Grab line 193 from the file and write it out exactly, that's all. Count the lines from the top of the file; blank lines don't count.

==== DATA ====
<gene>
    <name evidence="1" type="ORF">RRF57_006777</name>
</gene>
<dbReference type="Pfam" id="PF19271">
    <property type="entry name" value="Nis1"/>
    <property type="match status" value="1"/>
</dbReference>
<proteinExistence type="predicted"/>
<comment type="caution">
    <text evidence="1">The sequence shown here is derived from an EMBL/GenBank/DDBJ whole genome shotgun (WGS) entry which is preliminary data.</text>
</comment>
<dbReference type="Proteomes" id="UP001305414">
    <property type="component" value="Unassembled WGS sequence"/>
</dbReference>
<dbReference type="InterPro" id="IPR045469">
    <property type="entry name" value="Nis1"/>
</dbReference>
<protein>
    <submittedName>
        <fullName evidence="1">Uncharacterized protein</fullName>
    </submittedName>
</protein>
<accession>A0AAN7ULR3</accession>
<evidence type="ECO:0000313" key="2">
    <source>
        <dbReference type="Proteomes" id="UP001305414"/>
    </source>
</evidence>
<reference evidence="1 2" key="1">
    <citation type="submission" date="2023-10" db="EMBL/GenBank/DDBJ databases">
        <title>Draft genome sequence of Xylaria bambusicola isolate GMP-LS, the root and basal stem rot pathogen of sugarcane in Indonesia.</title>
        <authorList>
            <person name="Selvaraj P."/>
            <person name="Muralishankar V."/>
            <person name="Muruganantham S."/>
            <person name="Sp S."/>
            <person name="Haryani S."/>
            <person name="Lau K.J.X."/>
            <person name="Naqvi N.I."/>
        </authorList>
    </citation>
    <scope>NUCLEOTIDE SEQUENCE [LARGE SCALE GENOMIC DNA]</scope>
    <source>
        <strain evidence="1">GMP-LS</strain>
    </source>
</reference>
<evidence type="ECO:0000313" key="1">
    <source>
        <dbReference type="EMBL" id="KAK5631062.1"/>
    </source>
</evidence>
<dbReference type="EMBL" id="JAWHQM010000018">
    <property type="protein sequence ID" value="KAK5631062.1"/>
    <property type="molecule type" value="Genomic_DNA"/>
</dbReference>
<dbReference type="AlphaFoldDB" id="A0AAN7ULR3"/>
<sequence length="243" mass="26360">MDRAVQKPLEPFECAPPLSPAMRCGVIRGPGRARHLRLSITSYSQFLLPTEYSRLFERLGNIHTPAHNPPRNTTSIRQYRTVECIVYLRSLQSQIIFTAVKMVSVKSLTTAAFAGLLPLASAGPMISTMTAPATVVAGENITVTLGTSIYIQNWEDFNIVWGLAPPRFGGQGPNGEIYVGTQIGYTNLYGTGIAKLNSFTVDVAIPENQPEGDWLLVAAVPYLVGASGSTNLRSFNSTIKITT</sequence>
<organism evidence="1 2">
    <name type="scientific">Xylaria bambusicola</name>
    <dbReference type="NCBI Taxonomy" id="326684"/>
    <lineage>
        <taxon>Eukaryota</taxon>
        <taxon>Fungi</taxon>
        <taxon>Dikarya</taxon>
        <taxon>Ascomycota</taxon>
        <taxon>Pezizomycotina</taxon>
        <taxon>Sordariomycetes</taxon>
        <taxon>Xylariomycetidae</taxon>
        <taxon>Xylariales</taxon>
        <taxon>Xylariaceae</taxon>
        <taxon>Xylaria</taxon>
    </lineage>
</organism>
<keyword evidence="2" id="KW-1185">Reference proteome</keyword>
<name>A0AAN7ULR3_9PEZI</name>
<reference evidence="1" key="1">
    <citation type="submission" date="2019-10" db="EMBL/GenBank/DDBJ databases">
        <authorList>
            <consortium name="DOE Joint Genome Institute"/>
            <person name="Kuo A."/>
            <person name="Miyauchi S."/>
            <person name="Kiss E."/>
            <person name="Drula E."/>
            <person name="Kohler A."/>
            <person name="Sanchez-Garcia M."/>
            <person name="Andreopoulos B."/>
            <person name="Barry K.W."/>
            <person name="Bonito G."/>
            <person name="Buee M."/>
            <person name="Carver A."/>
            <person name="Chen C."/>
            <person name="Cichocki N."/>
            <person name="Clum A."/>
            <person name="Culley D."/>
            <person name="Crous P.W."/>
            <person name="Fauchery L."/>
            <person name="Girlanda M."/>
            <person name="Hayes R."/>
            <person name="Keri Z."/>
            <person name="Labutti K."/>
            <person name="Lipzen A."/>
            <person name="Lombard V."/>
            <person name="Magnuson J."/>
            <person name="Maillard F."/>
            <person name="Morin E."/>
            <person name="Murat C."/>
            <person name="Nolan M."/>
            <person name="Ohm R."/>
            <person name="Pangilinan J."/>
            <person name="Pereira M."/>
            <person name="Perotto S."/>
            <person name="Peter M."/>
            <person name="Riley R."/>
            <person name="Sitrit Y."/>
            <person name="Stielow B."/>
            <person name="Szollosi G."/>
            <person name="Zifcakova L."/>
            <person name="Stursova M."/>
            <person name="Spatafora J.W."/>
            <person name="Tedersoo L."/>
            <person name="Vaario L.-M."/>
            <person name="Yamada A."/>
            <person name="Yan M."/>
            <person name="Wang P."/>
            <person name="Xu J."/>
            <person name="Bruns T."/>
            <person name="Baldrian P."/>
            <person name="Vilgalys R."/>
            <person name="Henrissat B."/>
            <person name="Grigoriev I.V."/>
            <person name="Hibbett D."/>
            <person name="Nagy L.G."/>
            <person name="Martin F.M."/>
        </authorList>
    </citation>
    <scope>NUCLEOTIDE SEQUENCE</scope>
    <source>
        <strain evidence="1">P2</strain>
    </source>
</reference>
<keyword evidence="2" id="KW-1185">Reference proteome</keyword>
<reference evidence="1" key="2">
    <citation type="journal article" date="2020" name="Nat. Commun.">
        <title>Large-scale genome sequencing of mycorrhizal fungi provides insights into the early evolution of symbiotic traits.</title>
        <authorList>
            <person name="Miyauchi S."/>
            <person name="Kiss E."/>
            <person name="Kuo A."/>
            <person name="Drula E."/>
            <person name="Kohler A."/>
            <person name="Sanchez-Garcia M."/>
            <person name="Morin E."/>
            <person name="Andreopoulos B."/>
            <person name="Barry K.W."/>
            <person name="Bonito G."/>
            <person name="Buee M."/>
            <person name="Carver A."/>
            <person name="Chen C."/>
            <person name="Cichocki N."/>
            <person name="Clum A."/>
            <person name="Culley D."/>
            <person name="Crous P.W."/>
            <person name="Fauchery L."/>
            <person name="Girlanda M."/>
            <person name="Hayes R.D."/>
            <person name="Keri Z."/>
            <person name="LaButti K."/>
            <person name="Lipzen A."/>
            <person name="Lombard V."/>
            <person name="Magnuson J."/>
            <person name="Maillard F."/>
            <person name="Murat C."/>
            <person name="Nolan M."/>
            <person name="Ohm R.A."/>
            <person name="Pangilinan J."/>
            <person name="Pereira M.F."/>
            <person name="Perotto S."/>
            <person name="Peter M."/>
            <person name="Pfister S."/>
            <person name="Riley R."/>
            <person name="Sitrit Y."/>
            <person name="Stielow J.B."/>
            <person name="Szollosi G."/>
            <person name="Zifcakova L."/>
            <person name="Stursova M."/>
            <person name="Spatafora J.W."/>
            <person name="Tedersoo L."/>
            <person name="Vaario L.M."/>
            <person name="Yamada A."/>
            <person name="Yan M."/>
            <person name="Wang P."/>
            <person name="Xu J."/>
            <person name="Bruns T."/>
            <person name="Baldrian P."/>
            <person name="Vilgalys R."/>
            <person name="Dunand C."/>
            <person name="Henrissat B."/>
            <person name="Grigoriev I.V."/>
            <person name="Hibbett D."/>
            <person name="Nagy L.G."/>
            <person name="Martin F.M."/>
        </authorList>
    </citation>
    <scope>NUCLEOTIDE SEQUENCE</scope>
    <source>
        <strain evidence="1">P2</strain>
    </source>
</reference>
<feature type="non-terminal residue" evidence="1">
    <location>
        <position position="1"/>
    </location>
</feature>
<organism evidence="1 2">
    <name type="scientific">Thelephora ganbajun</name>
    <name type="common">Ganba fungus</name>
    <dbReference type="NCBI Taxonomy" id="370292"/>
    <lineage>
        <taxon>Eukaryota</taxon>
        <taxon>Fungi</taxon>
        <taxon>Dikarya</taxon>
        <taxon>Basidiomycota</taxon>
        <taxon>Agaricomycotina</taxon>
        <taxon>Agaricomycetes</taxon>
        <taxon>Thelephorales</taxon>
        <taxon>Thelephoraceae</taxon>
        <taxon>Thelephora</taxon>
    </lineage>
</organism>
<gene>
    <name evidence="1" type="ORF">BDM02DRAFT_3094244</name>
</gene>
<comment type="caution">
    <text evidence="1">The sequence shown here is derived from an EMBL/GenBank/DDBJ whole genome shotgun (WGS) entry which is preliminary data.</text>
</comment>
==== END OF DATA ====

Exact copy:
            <person name="Bruns T."/>